More and more items pique my interest as the General Assembly session wears on, so you might find these continue to pop up on a regular basis. As always, these are items to which I devote anywhere from a sentence to a few paragraphs, so here goes.
I’ll begin with this pre-emptive strike by Delegate Justin Ready I learned about a few days ago. He’s planning to introduce a bill which will prohibit the state of Maryland from enacting user fees based on mileage driven to replace or supplement the existing per-gallon gasoline tax. The state of Oregon has, for several years, been exploring ways of doing this and the latest ties into existing onboard and smart phone technologies. But the Luddites out there should take this under advisement; this comes from the Council of State Governments piece Ready links to:
Importantly, the use of GPS also will not be a requirement. For those who reject all the private sector technology options despite being able to choose between them and despite their information not being transmitted to a government entity, another option would allow drivers to pre-pay for the miles they expect to drive at a rate based on 35,000 miles minimum annually. Those drivers will pay a substantially higher flat fee than what most drivers whose mileage is more closely tracked will likely average. Instead of paying at the pump as participants in the initial pilot program did, motorists will pay at the end of the three-month demonstration. State transportation officials foresee monthly or quarterly charges if the system were to be adopted on a statewide basis. (Emphasis mine.)
So the options are, in my case, either “voluntarily” allow the government into my personal car to see that I drive roughly 20,000 miles per year or pay a significantly higher penalty to keep my freedom. Some choice. It almost makes raising the gas tax more attractive, which may be the overall aim of Annapolis liberals. They constantly harp on the fact we haven’t raised the tax in 20 years or so – well, if you would spend it on what it’s meant for instead of wasting it on mass transit no one rides, we may accomplish the road repairs and construction for which the gas tax was intended.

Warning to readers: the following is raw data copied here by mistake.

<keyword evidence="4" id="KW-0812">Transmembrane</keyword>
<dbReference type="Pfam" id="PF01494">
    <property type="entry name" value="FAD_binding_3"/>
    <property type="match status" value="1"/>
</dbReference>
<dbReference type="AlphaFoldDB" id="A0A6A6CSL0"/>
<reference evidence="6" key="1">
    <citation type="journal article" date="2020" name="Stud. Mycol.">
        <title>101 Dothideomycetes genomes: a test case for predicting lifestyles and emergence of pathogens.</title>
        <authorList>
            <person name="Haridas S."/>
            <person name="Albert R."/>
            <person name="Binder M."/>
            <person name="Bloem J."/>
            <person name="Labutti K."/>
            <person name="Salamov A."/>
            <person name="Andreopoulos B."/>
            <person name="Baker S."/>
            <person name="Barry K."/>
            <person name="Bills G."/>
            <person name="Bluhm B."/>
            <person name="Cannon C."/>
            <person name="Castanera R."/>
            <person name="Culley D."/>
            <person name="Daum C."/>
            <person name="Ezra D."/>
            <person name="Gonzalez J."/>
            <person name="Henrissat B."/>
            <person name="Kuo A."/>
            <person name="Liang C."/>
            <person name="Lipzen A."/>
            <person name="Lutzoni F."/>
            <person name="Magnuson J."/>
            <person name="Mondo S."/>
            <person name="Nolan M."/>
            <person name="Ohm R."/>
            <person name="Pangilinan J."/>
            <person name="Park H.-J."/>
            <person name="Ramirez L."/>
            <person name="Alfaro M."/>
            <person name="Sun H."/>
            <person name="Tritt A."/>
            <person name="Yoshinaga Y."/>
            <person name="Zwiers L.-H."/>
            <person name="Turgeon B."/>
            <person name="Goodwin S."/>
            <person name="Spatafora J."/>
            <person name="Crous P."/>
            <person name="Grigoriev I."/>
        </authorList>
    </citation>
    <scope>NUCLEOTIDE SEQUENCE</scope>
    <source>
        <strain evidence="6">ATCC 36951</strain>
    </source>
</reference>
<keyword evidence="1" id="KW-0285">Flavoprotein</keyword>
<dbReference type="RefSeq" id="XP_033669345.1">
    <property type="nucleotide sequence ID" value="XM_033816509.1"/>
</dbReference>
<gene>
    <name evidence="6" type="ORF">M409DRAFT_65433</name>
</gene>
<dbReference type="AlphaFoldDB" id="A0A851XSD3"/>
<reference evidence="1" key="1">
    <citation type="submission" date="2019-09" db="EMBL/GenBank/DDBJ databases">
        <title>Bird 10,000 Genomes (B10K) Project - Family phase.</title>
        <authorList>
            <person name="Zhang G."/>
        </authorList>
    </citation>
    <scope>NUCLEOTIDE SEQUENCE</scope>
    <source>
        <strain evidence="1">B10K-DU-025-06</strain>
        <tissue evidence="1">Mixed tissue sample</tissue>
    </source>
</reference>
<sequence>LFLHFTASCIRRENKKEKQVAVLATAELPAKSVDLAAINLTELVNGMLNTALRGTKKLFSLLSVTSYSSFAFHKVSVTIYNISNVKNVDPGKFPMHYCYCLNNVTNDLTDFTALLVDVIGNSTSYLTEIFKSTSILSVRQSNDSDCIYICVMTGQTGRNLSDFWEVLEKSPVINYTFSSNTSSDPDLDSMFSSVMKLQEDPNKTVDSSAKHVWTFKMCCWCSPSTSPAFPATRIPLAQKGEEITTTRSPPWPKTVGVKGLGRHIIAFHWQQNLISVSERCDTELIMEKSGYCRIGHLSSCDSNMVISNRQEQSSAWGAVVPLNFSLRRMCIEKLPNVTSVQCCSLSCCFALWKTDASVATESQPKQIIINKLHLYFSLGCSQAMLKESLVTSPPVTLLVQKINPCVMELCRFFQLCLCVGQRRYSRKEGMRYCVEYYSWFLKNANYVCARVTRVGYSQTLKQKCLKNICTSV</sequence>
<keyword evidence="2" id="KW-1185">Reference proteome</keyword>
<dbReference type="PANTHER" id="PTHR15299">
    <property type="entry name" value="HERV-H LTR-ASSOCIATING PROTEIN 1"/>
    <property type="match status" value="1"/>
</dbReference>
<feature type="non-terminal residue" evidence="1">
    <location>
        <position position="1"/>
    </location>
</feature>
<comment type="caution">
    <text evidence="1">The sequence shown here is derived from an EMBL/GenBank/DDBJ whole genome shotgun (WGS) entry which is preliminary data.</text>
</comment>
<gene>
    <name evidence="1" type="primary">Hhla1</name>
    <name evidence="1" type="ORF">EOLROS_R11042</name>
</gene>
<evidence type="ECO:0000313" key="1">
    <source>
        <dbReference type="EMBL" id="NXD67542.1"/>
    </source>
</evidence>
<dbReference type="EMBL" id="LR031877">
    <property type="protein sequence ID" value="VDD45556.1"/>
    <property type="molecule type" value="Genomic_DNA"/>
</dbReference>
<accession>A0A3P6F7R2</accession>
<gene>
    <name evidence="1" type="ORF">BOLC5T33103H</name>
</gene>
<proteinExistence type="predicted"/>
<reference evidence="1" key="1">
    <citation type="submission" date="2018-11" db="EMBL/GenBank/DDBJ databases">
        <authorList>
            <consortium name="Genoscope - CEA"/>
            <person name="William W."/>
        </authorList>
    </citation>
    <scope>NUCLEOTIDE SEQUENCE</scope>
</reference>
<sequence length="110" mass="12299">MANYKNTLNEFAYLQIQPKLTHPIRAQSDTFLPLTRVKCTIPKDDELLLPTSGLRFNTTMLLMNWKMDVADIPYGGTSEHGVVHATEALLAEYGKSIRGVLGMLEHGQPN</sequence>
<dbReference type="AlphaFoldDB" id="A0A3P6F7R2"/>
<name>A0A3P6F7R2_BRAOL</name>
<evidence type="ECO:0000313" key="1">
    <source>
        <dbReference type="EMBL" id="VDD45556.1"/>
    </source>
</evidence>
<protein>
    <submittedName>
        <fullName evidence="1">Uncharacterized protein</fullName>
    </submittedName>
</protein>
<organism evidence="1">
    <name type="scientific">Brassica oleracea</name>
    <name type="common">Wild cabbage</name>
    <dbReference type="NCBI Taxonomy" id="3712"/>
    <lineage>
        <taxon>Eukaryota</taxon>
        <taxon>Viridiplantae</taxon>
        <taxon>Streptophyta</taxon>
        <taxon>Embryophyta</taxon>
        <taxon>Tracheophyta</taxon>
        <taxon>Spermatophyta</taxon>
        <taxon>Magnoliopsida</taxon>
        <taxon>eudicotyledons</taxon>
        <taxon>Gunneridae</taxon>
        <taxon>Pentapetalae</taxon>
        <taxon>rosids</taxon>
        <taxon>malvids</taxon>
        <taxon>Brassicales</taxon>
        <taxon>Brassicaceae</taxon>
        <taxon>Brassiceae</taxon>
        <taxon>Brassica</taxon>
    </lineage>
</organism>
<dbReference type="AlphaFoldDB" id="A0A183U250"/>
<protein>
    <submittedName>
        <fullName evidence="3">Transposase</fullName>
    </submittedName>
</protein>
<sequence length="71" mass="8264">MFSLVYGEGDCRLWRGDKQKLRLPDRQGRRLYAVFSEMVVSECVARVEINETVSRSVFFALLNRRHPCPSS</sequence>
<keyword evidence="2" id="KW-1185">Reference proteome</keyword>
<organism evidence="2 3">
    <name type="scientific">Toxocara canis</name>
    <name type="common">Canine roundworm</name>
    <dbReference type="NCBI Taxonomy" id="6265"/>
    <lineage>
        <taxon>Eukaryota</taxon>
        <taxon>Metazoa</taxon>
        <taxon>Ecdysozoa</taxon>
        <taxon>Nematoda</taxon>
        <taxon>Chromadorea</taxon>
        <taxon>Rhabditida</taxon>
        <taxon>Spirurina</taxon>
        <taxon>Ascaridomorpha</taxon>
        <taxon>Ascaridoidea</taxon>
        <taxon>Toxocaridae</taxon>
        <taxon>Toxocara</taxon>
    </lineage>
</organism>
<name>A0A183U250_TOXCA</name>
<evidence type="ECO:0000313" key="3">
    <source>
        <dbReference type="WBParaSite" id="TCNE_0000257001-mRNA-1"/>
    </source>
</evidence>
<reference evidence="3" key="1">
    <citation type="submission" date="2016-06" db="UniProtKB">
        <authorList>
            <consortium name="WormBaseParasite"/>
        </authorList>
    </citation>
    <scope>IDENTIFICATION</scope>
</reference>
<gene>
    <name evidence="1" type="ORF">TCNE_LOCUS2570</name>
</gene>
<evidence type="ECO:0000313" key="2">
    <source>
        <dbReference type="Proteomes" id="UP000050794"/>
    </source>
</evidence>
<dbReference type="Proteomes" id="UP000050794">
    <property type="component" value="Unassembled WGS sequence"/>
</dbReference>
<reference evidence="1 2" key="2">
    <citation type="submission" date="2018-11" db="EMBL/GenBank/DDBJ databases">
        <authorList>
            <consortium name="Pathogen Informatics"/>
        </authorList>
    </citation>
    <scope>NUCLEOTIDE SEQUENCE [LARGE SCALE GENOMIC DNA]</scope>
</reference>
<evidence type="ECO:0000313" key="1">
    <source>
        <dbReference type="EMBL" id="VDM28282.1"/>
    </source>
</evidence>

Another pro-freedom push to free Maryland’s roads comes from HB251, a bill introduced by Delegate Michael Smigiel to repeal Maryland’s speed camera laws – a bill which has my full support and should have yours, too. (Locally, Delegate Jeannie Haddaway-Riccio is a co-sponsor as well, and should be thanked for that support.) Meanwhile, the Maryland Liberty PAC correctly notes that these devices comprise a large portion of “O’Malley’s War On Driving”:
Speed cameras are nothing more than the privatization of our due process rights and the contracting-out of law enforcement duties.
The Maryland Liberty PAC has an ongoing petition drive to dismantle the speed cameras once and for all; they also stress that pressure should be brought to bear on Environmental Matters Committee Chair Maggie McIntosh to give the bill a hearing (none has been scheduled yet.)